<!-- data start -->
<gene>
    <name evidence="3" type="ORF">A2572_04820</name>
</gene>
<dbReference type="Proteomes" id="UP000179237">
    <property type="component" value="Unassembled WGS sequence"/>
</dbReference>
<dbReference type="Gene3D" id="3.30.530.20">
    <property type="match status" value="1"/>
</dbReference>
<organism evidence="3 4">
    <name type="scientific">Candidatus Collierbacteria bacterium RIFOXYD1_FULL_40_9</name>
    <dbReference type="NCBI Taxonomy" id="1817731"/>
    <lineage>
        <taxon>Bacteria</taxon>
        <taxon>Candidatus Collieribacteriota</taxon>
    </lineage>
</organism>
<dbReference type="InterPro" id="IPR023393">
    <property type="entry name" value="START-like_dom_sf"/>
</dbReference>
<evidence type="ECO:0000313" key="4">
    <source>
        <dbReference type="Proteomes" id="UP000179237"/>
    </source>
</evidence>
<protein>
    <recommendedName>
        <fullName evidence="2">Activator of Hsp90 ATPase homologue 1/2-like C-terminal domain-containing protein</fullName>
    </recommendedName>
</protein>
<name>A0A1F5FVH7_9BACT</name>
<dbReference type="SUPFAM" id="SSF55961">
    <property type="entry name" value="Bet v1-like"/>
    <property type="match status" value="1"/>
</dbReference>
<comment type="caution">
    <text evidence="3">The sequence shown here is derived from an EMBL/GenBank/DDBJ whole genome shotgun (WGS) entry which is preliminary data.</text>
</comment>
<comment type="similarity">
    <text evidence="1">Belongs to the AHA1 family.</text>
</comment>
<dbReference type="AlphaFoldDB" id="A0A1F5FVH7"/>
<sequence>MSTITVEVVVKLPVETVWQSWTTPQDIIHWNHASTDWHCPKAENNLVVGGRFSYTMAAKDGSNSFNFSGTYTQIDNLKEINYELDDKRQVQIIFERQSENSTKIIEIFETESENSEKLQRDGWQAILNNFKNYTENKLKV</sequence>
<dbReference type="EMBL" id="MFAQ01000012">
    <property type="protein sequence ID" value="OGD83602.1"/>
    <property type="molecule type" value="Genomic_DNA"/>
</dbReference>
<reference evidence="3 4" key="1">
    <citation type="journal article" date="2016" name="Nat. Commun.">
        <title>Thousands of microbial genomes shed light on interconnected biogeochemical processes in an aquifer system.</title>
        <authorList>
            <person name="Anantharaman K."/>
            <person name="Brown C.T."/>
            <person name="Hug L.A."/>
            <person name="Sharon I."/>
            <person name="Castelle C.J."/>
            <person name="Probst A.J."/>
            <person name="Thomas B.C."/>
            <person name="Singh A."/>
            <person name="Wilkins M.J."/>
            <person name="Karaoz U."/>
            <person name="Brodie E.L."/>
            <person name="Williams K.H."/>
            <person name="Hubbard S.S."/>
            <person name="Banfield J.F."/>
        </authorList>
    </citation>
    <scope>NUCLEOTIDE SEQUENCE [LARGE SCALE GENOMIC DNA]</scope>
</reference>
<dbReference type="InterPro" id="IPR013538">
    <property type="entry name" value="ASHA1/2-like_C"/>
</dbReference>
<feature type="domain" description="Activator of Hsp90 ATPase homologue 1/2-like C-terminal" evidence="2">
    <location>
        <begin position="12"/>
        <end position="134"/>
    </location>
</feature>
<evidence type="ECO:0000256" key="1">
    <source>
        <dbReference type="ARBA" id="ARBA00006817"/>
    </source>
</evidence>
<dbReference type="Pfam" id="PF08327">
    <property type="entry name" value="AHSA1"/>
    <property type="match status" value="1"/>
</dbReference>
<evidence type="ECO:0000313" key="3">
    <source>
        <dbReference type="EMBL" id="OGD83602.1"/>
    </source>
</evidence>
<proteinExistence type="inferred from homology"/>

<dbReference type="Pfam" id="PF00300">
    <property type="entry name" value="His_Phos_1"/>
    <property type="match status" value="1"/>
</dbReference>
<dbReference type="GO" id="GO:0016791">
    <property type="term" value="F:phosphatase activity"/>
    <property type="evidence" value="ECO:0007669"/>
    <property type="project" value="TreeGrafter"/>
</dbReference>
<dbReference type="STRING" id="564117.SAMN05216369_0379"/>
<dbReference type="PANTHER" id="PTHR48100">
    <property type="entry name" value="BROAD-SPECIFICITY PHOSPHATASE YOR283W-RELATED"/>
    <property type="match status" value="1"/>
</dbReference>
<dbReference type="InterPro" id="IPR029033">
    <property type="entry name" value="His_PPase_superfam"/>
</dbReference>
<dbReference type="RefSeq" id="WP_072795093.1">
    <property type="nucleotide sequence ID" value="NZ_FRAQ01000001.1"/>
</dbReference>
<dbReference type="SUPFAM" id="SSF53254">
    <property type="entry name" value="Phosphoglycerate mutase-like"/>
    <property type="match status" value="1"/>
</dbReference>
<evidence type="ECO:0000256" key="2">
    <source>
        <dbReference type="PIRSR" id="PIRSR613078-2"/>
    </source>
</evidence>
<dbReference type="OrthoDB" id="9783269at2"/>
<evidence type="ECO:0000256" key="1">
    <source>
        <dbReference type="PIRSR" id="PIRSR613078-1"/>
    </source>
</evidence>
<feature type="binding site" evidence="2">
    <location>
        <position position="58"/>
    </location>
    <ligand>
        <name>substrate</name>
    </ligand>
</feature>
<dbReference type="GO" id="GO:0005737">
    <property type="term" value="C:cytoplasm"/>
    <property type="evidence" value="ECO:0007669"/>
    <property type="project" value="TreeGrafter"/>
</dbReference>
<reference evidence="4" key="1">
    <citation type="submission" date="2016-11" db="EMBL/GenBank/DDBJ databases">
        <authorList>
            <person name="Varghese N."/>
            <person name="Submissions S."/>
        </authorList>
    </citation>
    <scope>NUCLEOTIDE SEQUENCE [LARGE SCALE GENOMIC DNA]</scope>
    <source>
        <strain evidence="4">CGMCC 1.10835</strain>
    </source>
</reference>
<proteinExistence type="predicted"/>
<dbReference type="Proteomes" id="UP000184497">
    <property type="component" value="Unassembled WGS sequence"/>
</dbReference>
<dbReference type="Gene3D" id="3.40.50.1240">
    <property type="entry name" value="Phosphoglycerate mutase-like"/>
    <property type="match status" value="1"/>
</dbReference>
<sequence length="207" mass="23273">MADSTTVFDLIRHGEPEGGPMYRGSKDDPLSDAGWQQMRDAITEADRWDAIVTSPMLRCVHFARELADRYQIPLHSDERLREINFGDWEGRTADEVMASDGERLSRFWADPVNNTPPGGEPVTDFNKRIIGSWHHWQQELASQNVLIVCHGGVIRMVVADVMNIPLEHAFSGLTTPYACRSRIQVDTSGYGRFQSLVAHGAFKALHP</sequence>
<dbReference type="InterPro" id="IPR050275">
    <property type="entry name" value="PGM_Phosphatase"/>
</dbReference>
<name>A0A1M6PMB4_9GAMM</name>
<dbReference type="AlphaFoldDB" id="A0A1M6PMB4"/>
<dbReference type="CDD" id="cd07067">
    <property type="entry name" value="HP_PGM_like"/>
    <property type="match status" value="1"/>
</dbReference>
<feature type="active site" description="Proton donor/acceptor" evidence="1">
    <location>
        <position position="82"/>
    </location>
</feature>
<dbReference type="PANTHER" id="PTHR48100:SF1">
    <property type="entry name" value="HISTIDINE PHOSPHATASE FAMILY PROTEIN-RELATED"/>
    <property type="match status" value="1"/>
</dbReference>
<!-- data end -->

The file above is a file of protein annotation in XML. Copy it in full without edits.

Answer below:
<gene>
    <name evidence="3" type="ORF">A2572_04820</name>
</gene>
<dbReference type="Proteomes" id="UP000179237">
    <property type="component" value="Unassembled WGS sequence"/>
</dbReference>
<dbReference type="Gene3D" id="3.30.530.20">
    <property type="match status" value="1"/>
</dbReference>
<organism evidence="3 4">
    <name type="scientific">Candidatus Collierbacteria bacterium RIFOXYD1_FULL_40_9</name>
    <dbReference type="NCBI Taxonomy" id="1817731"/>
    <lineage>
        <taxon>Bacteria</taxon>
        <taxon>Candidatus Collieribacteriota</taxon>
    </lineage>
</organism>
<dbReference type="InterPro" id="IPR023393">
    <property type="entry name" value="START-like_dom_sf"/>
</dbReference>
<evidence type="ECO:0000313" key="4">
    <source>
        <dbReference type="Proteomes" id="UP000179237"/>
    </source>
</evidence>
<protein>
    <recommendedName>
        <fullName evidence="2">Activator of Hsp90 ATPase homologue 1/2-like C-terminal domain-containing protein</fullName>
    </recommendedName>
</protein>
<name>A0A1F5FVH7_9BACT</name>
<dbReference type="SUPFAM" id="SSF55961">
    <property type="entry name" value="Bet v1-like"/>
    <property type="match status" value="1"/>
</dbReference>
<comment type="caution">
    <text evidence="3">The sequence shown here is derived from an EMBL/GenBank/DDBJ whole genome shotgun (WGS) entry which is preliminary data.</text>
</comment>
<comment type="similarity">
    <text evidence="1">Belongs to the AHA1 family.</text>
</comment>
<dbReference type="AlphaFoldDB" id="A0A1F5FVH7"/>
<sequence>MSTITVEVVVKLPVETVWQSWTTPQDIIHWNHASTDWHCPKAENNLVVGGRFSYTMAAKDGSNSFNFSGTYTQIDNLKEINYELDDKRQVQIIFERQSENSTKIIEIFETESENSEKLQRDGWQAILNNFKNYTENKLKV</sequence>
<dbReference type="EMBL" id="MFAQ01000012">
    <property type="protein sequence ID" value="OGD83602.1"/>
    <property type="molecule type" value="Genomic_DNA"/>
</dbReference>
<reference evidence="3 4" key="1">
    <citation type="journal article" date="2016" name="Nat. Commun.">
        <title>Thousands of microbial genomes shed light on interconnected biogeochemical processes in an aquifer system.</title>
        <authorList>
            <person name="Anantharaman K."/>
            <person name="Brown C.T."/>
            <person name="Hug L.A."/>
            <person name="Sharon I."/>
            <person name="Castelle C.J."/>
            <person name="Probst A.J."/>
            <person name="Thomas B.C."/>
            <person name="Singh A."/>
            <person name="Wilkins M.J."/>
            <person name="Karaoz U."/>
            <person name="Brodie E.L."/>
            <person name="Williams K.H."/>
            <person name="Hubbard S.S."/>
            <person name="Banfield J.F."/>
        </authorList>
    </citation>
    <scope>NUCLEOTIDE SEQUENCE [LARGE SCALE GENOMIC DNA]</scope>
</reference>
<dbReference type="InterPro" id="IPR013538">
    <property type="entry name" value="ASHA1/2-like_C"/>
</dbReference>
<feature type="domain" description="Activator of Hsp90 ATPase homologue 1/2-like C-terminal" evidence="2">
    <location>
        <begin position="12"/>
        <end position="134"/>
    </location>
</feature>
<evidence type="ECO:0000256" key="1">
    <source>
        <dbReference type="ARBA" id="ARBA00006817"/>
    </source>
</evidence>
<dbReference type="Pfam" id="PF08327">
    <property type="entry name" value="AHSA1"/>
    <property type="match status" value="1"/>
</dbReference>
<evidence type="ECO:0000313" key="3">
    <source>
        <dbReference type="EMBL" id="OGD83602.1"/>
    </source>
</evidence>
<proteinExistence type="inferred from homology"/>

<dbReference type="Pfam" id="PF00300">
    <property type="entry name" value="His_Phos_1"/>
    <property type="match status" value="1"/>
</dbReference>
<dbReference type="GO" id="GO:0016791">
    <property type="term" value="F:phosphatase activity"/>
    <property type="evidence" value="ECO:0007669"/>
    <property type="project" value="TreeGrafter"/>
</dbReference>
<dbReference type="STRING" id="564117.SAMN05216369_0379"/>
<dbReference type="PANTHER" id="PTHR48100">
    <property type="entry name" value="BROAD-SPECIFICITY PHOSPHATASE YOR283W-RELATED"/>
    <property type="match status" value="1"/>
</dbReference>
<dbReference type="InterPro" id="IPR029033">
    <property type="entry name" value="His_PPase_superfam"/>
</dbReference>
<dbReference type="RefSeq" id="WP_072795093.1">
    <property type="nucleotide sequence ID" value="NZ_FRAQ01000001.1"/>
</dbReference>
<dbReference type="SUPFAM" id="SSF53254">
    <property type="entry name" value="Phosphoglycerate mutase-like"/>
    <property type="match status" value="1"/>
</dbReference>
<evidence type="ECO:0000256" key="2">
    <source>
        <dbReference type="PIRSR" id="PIRSR613078-2"/>
    </source>
</evidence>
<dbReference type="OrthoDB" id="9783269at2"/>
<evidence type="ECO:0000256" key="1">
    <source>
        <dbReference type="PIRSR" id="PIRSR613078-1"/>
    </source>
</evidence>
<feature type="binding site" evidence="2">
    <location>
        <position position="58"/>
    </location>
    <ligand>
        <name>substrate</name>
    </ligand>
</feature>
<dbReference type="GO" id="GO:0005737">
    <property type="term" value="C:cytoplasm"/>
    <property type="evidence" value="ECO:0007669"/>
    <property type="project" value="TreeGrafter"/>
</dbReference>
<reference evidence="4" key="1">
    <citation type="submission" date="2016-11" db="EMBL/GenBank/DDBJ databases">
        <authorList>
            <person name="Varghese N."/>
            <person name="Submissions S."/>
        </authorList>
    </citation>
    <scope>NUCLEOTIDE SEQUENCE [LARGE SCALE GENOMIC DNA]</scope>
    <source>
        <strain evidence="4">CGMCC 1.10835</strain>
    </source>
</reference>
<proteinExistence type="predicted"/>
<dbReference type="Proteomes" id="UP000184497">
    <property type="component" value="Unassembled WGS sequence"/>
</dbReference>
<dbReference type="Gene3D" id="3.40.50.1240">
    <property type="entry name" value="Phosphoglycerate mutase-like"/>
    <property type="match status" value="1"/>
</dbReference>
<sequence length="207" mass="23273">MADSTTVFDLIRHGEPEGGPMYRGSKDDPLSDAGWQQMRDAITEADRWDAIVTSPMLRCVHFARELADRYQIPLHSDERLREINFGDWEGRTADEVMASDGERLSRFWADPVNNTPPGGEPVTDFNKRIIGSWHHWQQELASQNVLIVCHGGVIRMVVADVMNIPLEHAFSGLTTPYACRSRIQVDTSGYGRFQSLVAHGAFKALHP</sequence>
<dbReference type="InterPro" id="IPR050275">
    <property type="entry name" value="PGM_Phosphatase"/>
</dbReference>
<name>A0A1M6PMB4_9GAMM</name>
<dbReference type="AlphaFoldDB" id="A0A1M6PMB4"/>
<dbReference type="CDD" id="cd07067">
    <property type="entry name" value="HP_PGM_like"/>
    <property type="match status" value="1"/>
</dbReference>
<feature type="active site" description="Proton donor/acceptor" evidence="1">
    <location>
        <position position="82"/>
    </location>
</feature>
<dbReference type="PANTHER" id="PTHR48100:SF1">
    <property type="entry name" value="HISTIDINE PHOSPHATASE FAMILY PROTEIN-RELATED"/>
    <property type="match status" value="1"/>
</dbReference>